John Lewis Fast Facts
Posted February 18, 2013 8:05 a.m. EST
(CNN) — Here's a look at the life of US Representative John Lewis (D-Ga.), a civil rights leader.
Personal: Birth date: February 21, 1940
Birth place: Troy, Alabama
Birth name: John Robert Lewis
Father: Eddie Lewis, sharecropper
Mother: Willie Mae (Carter) Lewis
Marriage: Lillian Miles Lewis (December 21, 1968-December 31, 2012, her death)
Children: John Miles
Education: American Baptist Theological Seminary, B.A., 1961; Fisk University, B.A., 1967
Other Facts: Lewis' skull was fractured in 1965 during an attempted voting rights march from Selma, Alabama to Montgomery, Alabama.
By his own count, he was arrested more than 40 times during his days of civil rights activism.
Timeline: 1959-1960 - Organizes student sit-in demonstrations in the Nashville area.
May 1961 - Volunteers as a Freedom Rider, challenging bus and rail segregation laws.
1963-1966 - Chairman of the Student Nonviolent Coordinating Committee (SNCC).
August 28, 1963 - Keynote speaker at the March on Washington.
March 7, 1965 - Helps organize a voting rights march from Selma to Montgomery, Alabama, and is among 600 demonstrators attacked by police. This day becomes known as Bloody Sunday.
March 21-25, 1965 - Joins over 3,000 demonstrators marching from Selma to Montgomery, this time under the protection of federal troops. The size of the group reaches 25,000 by the time they reach Montgomery, Alabama.
1966 - Co-founds the Southern Coordinating Committee to End the War in Vietnam.
1966-1967 - Associate director of the Field Foundation.
1967-1970 - Community organization director for the Southern Regional Council.
1970-1977 - Director of the Voter Education Project.
1977-1980 - Associate Director of ACTION, a federal volunteer agency. Appointed by President Jimmy Carter.
1982-1986 - Atlanta City Council member.
1987-present - Serves in the US House of Representatives for Georgia's 5th District.
1988 - Lewis' memoir, "Walking with the Wind: A Memoir of the Movement," is published.
March 7, 2004 - The John R. Lewis Monument is unveiled in Selma at the foot of the Edmund Pettus Bridge to commemorate the events of Bloody Sunday.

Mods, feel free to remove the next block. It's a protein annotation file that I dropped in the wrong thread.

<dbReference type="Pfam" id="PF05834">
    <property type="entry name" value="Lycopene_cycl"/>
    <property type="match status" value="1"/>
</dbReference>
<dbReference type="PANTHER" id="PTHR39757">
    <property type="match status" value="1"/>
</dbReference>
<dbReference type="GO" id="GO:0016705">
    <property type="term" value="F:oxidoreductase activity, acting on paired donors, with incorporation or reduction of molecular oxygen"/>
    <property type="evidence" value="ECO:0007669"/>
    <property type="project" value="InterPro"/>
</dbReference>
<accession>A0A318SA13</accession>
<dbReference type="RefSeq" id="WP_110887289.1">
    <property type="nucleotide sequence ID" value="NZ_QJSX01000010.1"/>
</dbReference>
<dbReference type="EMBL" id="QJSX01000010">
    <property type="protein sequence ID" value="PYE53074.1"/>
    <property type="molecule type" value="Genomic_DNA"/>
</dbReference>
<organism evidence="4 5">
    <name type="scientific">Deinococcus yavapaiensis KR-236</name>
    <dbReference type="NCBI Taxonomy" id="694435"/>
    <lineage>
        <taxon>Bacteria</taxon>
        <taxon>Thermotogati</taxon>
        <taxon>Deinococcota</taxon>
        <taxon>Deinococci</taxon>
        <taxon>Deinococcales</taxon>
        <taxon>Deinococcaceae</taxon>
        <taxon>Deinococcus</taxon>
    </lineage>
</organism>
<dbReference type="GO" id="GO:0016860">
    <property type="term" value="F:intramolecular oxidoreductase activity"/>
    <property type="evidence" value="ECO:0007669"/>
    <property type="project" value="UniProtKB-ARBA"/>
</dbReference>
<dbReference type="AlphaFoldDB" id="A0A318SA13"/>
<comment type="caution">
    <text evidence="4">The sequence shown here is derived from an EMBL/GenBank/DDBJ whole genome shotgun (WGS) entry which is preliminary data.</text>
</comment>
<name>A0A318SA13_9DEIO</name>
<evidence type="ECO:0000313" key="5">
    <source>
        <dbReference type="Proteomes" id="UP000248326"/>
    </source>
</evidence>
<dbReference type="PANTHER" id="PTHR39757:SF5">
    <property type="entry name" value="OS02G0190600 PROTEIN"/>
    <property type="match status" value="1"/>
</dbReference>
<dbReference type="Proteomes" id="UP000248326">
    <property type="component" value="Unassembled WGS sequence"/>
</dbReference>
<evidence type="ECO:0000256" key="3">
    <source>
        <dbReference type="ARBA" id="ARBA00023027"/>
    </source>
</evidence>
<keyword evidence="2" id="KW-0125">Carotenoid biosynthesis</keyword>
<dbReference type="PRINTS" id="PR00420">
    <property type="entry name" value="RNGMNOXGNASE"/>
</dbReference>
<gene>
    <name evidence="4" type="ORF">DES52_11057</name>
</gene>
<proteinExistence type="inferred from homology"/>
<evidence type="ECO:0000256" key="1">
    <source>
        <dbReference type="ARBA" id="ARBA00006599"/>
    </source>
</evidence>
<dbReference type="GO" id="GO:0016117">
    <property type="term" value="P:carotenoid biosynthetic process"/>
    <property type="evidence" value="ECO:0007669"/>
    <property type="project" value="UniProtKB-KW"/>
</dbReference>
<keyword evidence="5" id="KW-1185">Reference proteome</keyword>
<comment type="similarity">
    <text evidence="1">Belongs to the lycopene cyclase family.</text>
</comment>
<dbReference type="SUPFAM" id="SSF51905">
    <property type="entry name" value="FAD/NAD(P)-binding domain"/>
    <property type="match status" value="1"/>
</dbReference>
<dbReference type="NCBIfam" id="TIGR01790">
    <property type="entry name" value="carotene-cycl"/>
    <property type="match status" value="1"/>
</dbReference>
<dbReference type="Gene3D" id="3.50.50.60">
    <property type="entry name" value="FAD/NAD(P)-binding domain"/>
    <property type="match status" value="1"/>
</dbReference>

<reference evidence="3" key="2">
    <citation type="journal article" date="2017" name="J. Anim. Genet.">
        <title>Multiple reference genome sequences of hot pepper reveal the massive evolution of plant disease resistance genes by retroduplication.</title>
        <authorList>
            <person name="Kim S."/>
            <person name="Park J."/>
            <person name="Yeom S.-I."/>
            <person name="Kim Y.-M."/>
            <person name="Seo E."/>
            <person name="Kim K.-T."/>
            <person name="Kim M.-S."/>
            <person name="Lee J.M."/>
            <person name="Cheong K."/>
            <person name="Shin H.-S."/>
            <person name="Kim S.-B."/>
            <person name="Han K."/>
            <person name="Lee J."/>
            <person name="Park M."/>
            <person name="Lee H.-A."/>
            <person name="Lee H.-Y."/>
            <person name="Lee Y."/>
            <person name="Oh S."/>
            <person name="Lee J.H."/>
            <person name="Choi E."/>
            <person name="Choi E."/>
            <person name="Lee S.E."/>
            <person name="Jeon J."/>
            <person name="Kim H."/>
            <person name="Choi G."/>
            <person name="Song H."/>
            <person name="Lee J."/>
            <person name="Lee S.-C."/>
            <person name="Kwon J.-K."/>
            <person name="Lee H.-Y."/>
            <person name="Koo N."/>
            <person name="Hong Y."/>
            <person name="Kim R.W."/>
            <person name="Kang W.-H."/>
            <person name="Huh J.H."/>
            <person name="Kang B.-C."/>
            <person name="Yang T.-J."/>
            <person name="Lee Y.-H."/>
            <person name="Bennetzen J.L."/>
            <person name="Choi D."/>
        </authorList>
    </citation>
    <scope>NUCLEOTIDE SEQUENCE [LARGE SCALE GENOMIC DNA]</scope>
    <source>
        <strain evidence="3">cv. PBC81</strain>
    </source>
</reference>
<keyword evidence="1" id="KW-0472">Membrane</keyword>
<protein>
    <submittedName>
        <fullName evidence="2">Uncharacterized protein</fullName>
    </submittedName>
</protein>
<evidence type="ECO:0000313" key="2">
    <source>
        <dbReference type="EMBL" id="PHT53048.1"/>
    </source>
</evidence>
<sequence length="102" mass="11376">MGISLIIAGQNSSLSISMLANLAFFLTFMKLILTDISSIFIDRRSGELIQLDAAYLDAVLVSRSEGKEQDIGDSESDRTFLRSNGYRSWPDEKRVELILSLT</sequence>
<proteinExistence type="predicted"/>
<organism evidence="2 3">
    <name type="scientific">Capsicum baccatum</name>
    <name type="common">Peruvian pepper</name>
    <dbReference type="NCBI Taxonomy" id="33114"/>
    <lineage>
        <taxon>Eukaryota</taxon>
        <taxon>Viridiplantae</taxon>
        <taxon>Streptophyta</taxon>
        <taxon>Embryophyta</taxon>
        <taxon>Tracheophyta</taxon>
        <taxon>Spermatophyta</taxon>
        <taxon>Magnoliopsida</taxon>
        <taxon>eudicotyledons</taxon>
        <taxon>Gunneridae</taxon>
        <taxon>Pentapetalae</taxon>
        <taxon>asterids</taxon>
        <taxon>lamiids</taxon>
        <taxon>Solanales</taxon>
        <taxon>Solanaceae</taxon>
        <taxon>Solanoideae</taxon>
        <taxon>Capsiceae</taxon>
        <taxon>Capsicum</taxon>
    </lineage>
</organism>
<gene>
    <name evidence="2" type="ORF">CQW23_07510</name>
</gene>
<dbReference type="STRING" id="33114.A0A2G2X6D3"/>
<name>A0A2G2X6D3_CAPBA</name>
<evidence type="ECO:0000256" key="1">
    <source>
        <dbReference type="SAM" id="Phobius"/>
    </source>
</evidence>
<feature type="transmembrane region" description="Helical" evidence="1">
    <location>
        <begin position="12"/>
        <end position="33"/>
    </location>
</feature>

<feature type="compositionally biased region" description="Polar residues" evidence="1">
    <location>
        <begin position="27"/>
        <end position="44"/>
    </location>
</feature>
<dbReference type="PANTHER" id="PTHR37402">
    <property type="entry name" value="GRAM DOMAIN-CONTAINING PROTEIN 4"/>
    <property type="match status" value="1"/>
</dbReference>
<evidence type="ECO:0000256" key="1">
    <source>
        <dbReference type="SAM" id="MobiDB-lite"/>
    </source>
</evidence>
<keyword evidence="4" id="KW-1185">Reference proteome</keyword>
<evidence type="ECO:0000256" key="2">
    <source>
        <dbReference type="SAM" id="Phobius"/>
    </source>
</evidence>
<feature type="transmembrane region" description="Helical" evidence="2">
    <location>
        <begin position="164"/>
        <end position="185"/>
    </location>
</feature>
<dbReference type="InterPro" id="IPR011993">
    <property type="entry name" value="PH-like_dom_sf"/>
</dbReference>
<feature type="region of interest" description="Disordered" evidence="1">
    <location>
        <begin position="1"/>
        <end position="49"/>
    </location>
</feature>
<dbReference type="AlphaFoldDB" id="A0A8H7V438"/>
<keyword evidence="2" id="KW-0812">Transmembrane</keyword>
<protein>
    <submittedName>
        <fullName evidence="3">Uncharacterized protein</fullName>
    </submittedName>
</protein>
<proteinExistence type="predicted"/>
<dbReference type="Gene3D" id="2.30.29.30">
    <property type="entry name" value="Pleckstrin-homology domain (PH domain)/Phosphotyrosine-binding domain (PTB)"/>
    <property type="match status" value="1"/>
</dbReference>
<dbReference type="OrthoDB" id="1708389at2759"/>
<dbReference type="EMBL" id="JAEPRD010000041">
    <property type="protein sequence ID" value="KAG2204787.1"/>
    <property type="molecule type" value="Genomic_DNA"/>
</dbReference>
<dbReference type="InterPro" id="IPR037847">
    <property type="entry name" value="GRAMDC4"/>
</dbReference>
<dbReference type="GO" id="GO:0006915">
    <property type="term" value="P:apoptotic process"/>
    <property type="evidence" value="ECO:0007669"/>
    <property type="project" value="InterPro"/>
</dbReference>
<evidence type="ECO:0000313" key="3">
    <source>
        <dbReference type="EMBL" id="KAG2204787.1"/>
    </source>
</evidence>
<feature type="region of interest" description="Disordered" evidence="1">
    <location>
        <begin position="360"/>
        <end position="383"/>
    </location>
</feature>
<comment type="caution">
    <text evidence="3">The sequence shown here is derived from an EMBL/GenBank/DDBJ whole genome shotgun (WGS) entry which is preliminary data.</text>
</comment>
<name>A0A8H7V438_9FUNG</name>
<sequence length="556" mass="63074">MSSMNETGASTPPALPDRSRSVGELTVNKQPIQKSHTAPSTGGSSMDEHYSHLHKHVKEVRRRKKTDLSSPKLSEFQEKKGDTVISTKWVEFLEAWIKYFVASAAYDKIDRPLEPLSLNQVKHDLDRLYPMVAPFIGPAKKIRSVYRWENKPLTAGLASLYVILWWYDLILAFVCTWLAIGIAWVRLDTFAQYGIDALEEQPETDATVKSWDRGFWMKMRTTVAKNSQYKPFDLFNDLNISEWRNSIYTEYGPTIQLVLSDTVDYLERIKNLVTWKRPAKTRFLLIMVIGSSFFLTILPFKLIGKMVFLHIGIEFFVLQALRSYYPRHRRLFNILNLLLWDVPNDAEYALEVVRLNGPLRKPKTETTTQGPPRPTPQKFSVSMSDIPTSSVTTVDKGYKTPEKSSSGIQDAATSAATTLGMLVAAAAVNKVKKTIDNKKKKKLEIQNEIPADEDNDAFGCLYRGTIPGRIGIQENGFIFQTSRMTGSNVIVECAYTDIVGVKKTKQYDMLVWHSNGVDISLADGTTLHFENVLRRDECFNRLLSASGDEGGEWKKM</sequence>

April 27, 2009 - Arrested outside the Embassy of Sudan, where he is protesting the obstruction of aid to refugees in Darfur.
February 15, 2011 - President Barack Obama awards Lewis the Presidential Medal of Freedom.
August 2013 - Top Shelf Productions releases "March: Book One." The graphic novel is the first of a planned trilogy, written by Lewis and Andrew Aydin, and illustrated by Nate Powell.
January 2015 - Top Shelf Productions releases "March: Book Two."
March 6-7, 2015 - Lewis returns to Selma, Alabama, on the 50th anniversary of the beatings he, and dozens of others, suffered on the Edmund Pettus Bridge in 1965. Lewis speaks about his experience and memories from "Bloody Sunday," when a large group of white Alabama state troopers and community members attacked the peaceful protesters.
June 22, 2016 - Lewis leads a sit-in on the House floor to protest inaction on gun control and try to push a vote preventing people on the terrorist watch list from buying guns. The demonstration draws 170 lawmakers. After about 25 hours, Democrats decide to end the sit-in, but vow to continue when Congress returns for their next session.
January 13, 2017 - During an interview with NBC News, Lewis says that he does not view President-Elect Donald Trump as a legitimate president due to evidence of Russian meddling during the run-up to the election. He says that he will not attend the inauguration. It will be the second time he's boycotted an inauguration in protest. In 2001, he declined to attend the inauguration of President George W. Bush, who won a close election after the Supreme Court halted a recount in Florida. Bush won the Electoral College even though Vice President Al Gore topped him in the popular vote.
January 14, 2017 - Trump criticizes Lewis in a threaded tweet, "Congressman John Lewis should spend more time on fixing and helping his district, which is in horrible shape and falling apart (not to mention crime infested) rather than falsely complaining about the election results. All talk, talk, talk - no action or results. Sad!" Lewis responds with a statement in an email encouraging donors to pledge money to the Democratic National Committee. "Today, Donald Trump attacked me on Twitter. He said that I'm 'all talk' and 'no action.' I've been beaten bloody, tear-gassed, fighting for what's right for America. I've marched at Selma with Dr. King. Sometimes that's what it takes to move our country in the right direction."